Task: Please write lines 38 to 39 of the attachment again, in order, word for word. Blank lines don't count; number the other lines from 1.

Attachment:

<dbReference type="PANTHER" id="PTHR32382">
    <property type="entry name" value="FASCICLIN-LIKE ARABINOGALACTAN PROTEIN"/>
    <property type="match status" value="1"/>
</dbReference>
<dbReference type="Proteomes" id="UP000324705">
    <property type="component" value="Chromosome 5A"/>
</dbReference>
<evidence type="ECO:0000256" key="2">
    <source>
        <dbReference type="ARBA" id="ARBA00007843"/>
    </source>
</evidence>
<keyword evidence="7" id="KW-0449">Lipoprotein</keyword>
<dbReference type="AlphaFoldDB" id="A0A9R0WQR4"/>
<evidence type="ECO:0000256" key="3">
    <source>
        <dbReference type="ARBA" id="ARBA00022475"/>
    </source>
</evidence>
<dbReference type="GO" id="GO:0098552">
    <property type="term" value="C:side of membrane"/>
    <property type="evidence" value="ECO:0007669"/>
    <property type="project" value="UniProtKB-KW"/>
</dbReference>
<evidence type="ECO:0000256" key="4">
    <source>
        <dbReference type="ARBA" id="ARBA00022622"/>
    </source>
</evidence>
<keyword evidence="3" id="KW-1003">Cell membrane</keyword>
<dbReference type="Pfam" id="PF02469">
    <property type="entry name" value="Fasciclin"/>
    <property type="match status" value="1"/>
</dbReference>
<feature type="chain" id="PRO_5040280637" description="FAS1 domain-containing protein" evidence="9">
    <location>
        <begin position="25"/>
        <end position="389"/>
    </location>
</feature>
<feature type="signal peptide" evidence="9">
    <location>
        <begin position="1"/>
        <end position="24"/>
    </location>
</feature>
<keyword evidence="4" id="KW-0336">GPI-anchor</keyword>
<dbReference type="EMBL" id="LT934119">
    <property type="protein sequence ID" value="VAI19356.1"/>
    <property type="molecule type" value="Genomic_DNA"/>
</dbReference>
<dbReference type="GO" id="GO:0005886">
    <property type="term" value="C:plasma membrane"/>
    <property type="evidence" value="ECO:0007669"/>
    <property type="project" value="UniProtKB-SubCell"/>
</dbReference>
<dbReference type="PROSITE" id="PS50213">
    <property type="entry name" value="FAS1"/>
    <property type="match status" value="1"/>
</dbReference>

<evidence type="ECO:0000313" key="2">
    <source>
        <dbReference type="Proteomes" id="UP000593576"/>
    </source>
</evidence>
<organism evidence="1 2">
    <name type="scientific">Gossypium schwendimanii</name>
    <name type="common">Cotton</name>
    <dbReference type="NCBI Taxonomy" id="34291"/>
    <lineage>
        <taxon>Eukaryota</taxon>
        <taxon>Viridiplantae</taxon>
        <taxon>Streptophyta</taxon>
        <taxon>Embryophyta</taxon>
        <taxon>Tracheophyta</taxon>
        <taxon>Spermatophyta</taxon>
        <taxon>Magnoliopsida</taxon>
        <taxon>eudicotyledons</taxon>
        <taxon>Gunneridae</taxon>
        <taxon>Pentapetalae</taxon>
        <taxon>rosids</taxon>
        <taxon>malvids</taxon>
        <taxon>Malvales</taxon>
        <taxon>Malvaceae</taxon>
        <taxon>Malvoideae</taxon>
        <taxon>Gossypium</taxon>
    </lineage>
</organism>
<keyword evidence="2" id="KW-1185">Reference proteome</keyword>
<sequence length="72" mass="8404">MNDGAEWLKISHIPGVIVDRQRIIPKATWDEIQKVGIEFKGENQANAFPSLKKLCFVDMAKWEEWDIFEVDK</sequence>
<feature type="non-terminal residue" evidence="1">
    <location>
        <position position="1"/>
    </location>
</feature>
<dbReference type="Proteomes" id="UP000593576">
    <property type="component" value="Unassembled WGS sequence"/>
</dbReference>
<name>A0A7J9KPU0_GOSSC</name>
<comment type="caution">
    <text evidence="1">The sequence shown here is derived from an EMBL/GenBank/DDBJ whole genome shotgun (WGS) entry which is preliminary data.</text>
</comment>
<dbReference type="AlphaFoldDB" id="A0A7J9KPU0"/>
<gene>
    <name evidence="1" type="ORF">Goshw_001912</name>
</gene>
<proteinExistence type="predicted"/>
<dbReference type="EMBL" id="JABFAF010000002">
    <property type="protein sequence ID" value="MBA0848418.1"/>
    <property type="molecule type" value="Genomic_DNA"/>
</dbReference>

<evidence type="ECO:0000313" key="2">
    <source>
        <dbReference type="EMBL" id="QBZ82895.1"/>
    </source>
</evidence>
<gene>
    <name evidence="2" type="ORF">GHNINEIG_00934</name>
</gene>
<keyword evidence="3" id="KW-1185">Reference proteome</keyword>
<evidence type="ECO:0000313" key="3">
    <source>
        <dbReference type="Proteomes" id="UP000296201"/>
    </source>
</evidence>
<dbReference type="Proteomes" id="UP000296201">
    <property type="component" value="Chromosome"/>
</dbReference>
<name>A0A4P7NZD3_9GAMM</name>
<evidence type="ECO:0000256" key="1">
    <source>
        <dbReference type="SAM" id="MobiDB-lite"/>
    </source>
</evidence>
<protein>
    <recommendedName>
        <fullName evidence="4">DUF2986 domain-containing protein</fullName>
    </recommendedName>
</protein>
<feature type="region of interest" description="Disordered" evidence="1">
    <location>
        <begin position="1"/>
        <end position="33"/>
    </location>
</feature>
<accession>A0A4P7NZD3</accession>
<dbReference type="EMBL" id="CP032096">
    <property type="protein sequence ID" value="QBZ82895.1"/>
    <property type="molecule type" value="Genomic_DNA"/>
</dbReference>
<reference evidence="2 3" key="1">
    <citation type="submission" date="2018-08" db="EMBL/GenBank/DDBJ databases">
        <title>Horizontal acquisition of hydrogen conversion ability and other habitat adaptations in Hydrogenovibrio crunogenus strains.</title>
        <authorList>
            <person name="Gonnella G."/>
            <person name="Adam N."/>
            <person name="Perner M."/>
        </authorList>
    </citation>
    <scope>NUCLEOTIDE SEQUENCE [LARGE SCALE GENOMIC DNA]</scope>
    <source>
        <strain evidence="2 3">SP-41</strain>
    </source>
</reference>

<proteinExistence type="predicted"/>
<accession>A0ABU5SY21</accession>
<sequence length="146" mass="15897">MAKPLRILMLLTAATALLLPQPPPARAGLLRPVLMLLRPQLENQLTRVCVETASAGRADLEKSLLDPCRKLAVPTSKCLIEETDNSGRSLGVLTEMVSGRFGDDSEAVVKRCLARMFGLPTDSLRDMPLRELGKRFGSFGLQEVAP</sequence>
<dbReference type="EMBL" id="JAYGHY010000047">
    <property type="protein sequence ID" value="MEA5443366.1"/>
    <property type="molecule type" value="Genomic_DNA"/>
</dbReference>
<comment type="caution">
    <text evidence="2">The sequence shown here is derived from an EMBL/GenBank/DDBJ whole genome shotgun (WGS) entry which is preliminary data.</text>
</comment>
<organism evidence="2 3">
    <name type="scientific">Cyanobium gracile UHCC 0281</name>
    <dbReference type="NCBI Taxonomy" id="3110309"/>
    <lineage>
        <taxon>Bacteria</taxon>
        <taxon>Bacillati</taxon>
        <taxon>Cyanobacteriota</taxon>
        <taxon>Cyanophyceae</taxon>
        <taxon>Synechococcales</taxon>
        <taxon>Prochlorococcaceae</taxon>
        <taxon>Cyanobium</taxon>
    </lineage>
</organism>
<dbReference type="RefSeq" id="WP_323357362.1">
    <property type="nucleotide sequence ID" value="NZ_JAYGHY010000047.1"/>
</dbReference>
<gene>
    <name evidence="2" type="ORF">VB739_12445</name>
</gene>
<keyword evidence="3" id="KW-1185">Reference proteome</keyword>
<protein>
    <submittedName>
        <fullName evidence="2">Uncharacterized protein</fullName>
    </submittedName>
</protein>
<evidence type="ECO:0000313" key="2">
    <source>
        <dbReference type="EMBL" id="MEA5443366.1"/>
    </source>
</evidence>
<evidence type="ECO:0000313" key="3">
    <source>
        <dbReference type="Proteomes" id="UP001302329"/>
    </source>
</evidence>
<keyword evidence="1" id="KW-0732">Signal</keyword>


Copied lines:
        <end position="389"/>
    </location>